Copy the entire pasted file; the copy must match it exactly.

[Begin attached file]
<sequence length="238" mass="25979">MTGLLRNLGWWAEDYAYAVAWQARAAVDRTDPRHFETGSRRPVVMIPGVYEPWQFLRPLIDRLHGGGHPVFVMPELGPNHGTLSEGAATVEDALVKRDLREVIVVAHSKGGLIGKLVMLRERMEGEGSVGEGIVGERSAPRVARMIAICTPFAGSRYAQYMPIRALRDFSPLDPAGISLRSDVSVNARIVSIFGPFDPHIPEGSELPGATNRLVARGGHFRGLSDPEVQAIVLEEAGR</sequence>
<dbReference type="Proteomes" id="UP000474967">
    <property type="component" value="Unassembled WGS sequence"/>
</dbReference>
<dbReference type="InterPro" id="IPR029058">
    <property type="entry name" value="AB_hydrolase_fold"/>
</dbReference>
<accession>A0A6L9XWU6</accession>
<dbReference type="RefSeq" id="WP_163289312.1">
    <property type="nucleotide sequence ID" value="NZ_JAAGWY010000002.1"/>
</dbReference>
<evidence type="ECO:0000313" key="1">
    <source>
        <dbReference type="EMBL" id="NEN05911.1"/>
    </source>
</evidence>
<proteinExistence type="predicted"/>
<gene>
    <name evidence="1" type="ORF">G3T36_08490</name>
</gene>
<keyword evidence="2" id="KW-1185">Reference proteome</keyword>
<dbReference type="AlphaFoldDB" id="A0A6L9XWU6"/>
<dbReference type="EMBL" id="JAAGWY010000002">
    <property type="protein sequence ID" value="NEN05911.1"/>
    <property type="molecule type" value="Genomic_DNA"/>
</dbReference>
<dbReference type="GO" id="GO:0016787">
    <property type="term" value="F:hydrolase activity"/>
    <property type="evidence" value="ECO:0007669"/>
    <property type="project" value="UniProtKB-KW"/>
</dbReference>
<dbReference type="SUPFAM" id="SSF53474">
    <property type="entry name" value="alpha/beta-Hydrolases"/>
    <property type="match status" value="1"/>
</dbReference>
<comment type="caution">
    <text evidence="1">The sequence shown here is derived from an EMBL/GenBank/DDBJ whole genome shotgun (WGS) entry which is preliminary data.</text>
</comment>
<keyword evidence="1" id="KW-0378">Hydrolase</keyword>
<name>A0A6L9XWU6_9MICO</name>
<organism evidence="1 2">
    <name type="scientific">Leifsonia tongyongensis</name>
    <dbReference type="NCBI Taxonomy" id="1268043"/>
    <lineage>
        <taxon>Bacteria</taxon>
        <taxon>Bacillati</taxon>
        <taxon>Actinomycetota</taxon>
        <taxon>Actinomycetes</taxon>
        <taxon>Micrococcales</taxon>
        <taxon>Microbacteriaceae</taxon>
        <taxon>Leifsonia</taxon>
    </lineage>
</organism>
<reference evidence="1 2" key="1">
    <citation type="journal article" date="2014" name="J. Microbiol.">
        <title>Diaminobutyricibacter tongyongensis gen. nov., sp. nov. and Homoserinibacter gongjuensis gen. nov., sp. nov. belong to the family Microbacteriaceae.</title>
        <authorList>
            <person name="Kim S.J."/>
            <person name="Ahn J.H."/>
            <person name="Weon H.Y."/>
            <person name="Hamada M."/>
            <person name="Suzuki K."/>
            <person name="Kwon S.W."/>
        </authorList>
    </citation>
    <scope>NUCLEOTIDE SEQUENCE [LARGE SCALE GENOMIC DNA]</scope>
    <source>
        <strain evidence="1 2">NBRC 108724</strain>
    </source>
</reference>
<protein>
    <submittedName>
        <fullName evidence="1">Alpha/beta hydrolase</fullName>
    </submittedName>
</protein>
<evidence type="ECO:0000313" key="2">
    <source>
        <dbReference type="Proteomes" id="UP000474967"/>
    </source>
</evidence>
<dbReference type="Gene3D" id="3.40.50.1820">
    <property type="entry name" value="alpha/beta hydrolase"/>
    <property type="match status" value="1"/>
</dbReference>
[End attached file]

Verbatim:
<sequence length="238" mass="25979">MTGLLRNLGWWAEDYAYAVAWQARAAVDRTDPRHFETGSRRPVVMIPGVYEPWQFLRPLIDRLHGGGHPVFVMPELGPNHGTLSEGAATVEDALVKRDLREVIVVAHSKGGLIGKLVMLRERMEGEGSVGEGIVGERSAPRVARMIAICTPFAGSRYAQYMPIRALRDFSPLDPAGISLRSDVSVNARIVSIFGPFDPHIPEGSELPGATNRLVARGGHFRGLSDPEVQAIVLEEAGR</sequence>
<dbReference type="Proteomes" id="UP000474967">
    <property type="component" value="Unassembled WGS sequence"/>
</dbReference>
<dbReference type="InterPro" id="IPR029058">
    <property type="entry name" value="AB_hydrolase_fold"/>
</dbReference>
<accession>A0A6L9XWU6</accession>
<dbReference type="RefSeq" id="WP_163289312.1">
    <property type="nucleotide sequence ID" value="NZ_JAAGWY010000002.1"/>
</dbReference>
<evidence type="ECO:0000313" key="1">
    <source>
        <dbReference type="EMBL" id="NEN05911.1"/>
    </source>
</evidence>
<proteinExistence type="predicted"/>
<gene>
    <name evidence="1" type="ORF">G3T36_08490</name>
</gene>
<keyword evidence="2" id="KW-1185">Reference proteome</keyword>
<dbReference type="AlphaFoldDB" id="A0A6L9XWU6"/>
<dbReference type="EMBL" id="JAAGWY010000002">
    <property type="protein sequence ID" value="NEN05911.1"/>
    <property type="molecule type" value="Genomic_DNA"/>
</dbReference>
<dbReference type="GO" id="GO:0016787">
    <property type="term" value="F:hydrolase activity"/>
    <property type="evidence" value="ECO:0007669"/>
    <property type="project" value="UniProtKB-KW"/>
</dbReference>
<dbReference type="SUPFAM" id="SSF53474">
    <property type="entry name" value="alpha/beta-Hydrolases"/>
    <property type="match status" value="1"/>
</dbReference>
<comment type="caution">
    <text evidence="1">The sequence shown here is derived from an EMBL/GenBank/DDBJ whole genome shotgun (WGS) entry which is preliminary data.</text>
</comment>
<keyword evidence="1" id="KW-0378">Hydrolase</keyword>
<name>A0A6L9XWU6_9MICO</name>
<organism evidence="1 2">
    <name type="scientific">Leifsonia tongyongensis</name>
    <dbReference type="NCBI Taxonomy" id="1268043"/>
    <lineage>
        <taxon>Bacteria</taxon>
        <taxon>Bacillati</taxon>
        <taxon>Actinomycetota</taxon>
        <taxon>Actinomycetes</taxon>
        <taxon>Micrococcales</taxon>
        <taxon>Microbacteriaceae</taxon>
        <taxon>Leifsonia</taxon>
    </lineage>
</organism>
<reference evidence="1 2" key="1">
    <citation type="journal article" date="2014" name="J. Microbiol.">
        <title>Diaminobutyricibacter tongyongensis gen. nov., sp. nov. and Homoserinibacter gongjuensis gen. nov., sp. nov. belong to the family Microbacteriaceae.</title>
        <authorList>
            <person name="Kim S.J."/>
            <person name="Ahn J.H."/>
            <person name="Weon H.Y."/>
            <person name="Hamada M."/>
            <person name="Suzuki K."/>
            <person name="Kwon S.W."/>
        </authorList>
    </citation>
    <scope>NUCLEOTIDE SEQUENCE [LARGE SCALE GENOMIC DNA]</scope>
    <source>
        <strain evidence="1 2">NBRC 108724</strain>
    </source>
</reference>
<protein>
    <submittedName>
        <fullName evidence="1">Alpha/beta hydrolase</fullName>
    </submittedName>
</protein>
<evidence type="ECO:0000313" key="2">
    <source>
        <dbReference type="Proteomes" id="UP000474967"/>
    </source>
</evidence>
<dbReference type="Gene3D" id="3.40.50.1820">
    <property type="entry name" value="alpha/beta hydrolase"/>
    <property type="match status" value="1"/>
</dbReference>